According to Gralla, about 70 percent of Americans who have access to the Internet are shopping regularly online, for items as small as CDs to major appliances and furniture. And, he adds, that means that 30 percent are feeling edgy about online shopping.
Even though consumers can't touch what they are buying, Gralla says there is no better place to shop than the Internet.
"We are Santa's helpers, not replacers," says Toby Lenk, CEO at eToys. "We think of ourselves as elves."
This particular crew of elves includes artists who design the Web site, testers and reviewers who play with the products and tell Web surfers what they think, and then there are those who design such features as the gift registry and the workers in the warehouse who pack the boxes for home delivery.
"Holiday time is a real time for us online retail outfits to shine," says Lenk. "The Web site is 7 days a week, 24 hours day, and we custom our services that way so if you have questions in the dead of night, you can call up our toll-free number and get help."
"Shopping online offers unparalleled access to comparative sites, any time of the day or night, anyplace in this country or the world," he says. "Done properly, this puts the power of the shopping dollar back in the hands of the consumer."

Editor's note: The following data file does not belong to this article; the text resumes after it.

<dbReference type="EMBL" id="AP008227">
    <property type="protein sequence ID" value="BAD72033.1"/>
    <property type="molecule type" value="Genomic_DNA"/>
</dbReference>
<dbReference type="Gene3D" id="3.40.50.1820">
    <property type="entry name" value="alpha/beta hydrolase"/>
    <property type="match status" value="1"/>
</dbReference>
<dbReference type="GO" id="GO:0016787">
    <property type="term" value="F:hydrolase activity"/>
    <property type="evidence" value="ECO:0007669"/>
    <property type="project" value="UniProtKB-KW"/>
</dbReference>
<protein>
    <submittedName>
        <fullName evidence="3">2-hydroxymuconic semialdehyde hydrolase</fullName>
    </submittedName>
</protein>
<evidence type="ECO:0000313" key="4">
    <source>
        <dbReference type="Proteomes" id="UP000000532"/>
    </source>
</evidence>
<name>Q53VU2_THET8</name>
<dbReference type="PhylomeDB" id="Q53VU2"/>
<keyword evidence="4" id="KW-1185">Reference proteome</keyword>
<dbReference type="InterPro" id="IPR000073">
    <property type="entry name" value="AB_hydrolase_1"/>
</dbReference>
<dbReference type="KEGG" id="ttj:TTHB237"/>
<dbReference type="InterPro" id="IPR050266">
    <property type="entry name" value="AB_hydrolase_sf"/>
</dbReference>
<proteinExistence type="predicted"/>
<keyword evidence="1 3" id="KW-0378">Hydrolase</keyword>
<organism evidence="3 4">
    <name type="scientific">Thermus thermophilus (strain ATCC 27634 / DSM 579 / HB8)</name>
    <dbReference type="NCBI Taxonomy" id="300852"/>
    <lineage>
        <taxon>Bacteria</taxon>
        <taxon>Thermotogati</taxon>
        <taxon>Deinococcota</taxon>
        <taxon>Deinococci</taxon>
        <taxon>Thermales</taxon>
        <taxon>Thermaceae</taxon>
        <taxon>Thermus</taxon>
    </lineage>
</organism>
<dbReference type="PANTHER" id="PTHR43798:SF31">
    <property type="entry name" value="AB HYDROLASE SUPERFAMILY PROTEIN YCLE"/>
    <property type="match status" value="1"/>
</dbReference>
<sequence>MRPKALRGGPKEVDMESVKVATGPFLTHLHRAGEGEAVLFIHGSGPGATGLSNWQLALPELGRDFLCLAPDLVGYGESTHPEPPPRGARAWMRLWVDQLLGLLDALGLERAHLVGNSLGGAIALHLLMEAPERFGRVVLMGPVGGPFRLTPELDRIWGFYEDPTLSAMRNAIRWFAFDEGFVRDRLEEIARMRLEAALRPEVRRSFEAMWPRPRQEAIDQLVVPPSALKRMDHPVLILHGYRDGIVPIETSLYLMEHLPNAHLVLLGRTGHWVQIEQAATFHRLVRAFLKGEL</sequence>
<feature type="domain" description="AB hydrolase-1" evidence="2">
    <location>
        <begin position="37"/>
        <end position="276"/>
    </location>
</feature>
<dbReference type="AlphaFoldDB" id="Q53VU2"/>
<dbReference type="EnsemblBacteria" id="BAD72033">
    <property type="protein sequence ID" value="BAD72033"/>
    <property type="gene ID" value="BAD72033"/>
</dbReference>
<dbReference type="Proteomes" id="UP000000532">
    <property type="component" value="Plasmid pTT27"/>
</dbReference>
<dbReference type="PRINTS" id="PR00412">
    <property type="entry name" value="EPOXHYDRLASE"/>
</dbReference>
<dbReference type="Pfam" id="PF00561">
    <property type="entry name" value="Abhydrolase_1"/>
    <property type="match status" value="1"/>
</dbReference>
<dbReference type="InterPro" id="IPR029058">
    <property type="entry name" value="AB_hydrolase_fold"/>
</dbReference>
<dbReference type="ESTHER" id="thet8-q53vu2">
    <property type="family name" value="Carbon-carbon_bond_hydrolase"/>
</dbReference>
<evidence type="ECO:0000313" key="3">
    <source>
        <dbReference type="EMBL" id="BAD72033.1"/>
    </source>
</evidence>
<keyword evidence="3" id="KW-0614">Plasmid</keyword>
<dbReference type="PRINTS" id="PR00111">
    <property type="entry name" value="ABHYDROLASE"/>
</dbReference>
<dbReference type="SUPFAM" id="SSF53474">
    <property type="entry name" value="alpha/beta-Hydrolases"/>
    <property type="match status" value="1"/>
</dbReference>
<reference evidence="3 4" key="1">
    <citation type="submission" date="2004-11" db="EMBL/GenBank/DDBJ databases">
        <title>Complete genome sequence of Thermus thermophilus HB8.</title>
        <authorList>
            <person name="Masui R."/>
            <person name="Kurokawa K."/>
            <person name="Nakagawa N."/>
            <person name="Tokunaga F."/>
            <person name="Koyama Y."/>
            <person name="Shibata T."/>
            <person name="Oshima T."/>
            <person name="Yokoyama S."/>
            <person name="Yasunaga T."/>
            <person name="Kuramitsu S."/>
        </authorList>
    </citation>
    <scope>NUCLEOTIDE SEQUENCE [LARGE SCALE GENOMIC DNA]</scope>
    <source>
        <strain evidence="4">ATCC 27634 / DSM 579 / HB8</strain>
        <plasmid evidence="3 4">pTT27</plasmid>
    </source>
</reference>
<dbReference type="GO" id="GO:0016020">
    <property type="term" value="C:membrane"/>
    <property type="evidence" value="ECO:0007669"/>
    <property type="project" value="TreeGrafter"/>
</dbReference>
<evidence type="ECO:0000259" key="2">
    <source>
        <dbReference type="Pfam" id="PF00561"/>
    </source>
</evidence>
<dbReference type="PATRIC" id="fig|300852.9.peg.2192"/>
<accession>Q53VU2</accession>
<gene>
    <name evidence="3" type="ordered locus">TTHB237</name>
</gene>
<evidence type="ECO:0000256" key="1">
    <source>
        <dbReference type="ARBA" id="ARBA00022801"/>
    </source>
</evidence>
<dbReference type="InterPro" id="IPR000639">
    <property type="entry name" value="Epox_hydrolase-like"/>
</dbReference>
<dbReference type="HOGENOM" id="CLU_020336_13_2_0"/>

Also, online, there are several ways to shop: direct from the manufacturer (like Dell computers); from an online version of a retail store (like The Gap); from a collection of stores linked together on a Web site to create an "online mall" (like iQVC); or at an online auction (like eBay).
Foremost among Gralla's guidelines for online shopping is to shop only on "secure" sites. A secure site will have an icon that looks like a lock or, if you are not sure if a site is secure, you can check with any number of organizations, like the Better Business Bureau or eTrust. A secure site means your credit card number will be encrypted, or scrambled. If you think about it, says Gralla, it's safer than a department store where you hand over your account number to a salesperson.
But every mouse click you make is registered somewhere - what you search, what you "window shop" in a site, what you buy - and some sites do share or sell that information. Privacy policies vary from site to site, and, again, organizations like eTrust can help you select the safest places to shop, Gralla advises.
Also, check a site's return policy. Some online items cannot be returned to real life stores. Places like The Gap and Macy's do take online returns, but that's not always the case.
- Only shop at secure sites
- Pay with a credit card
- Check privacy, shipping and return policies before you buy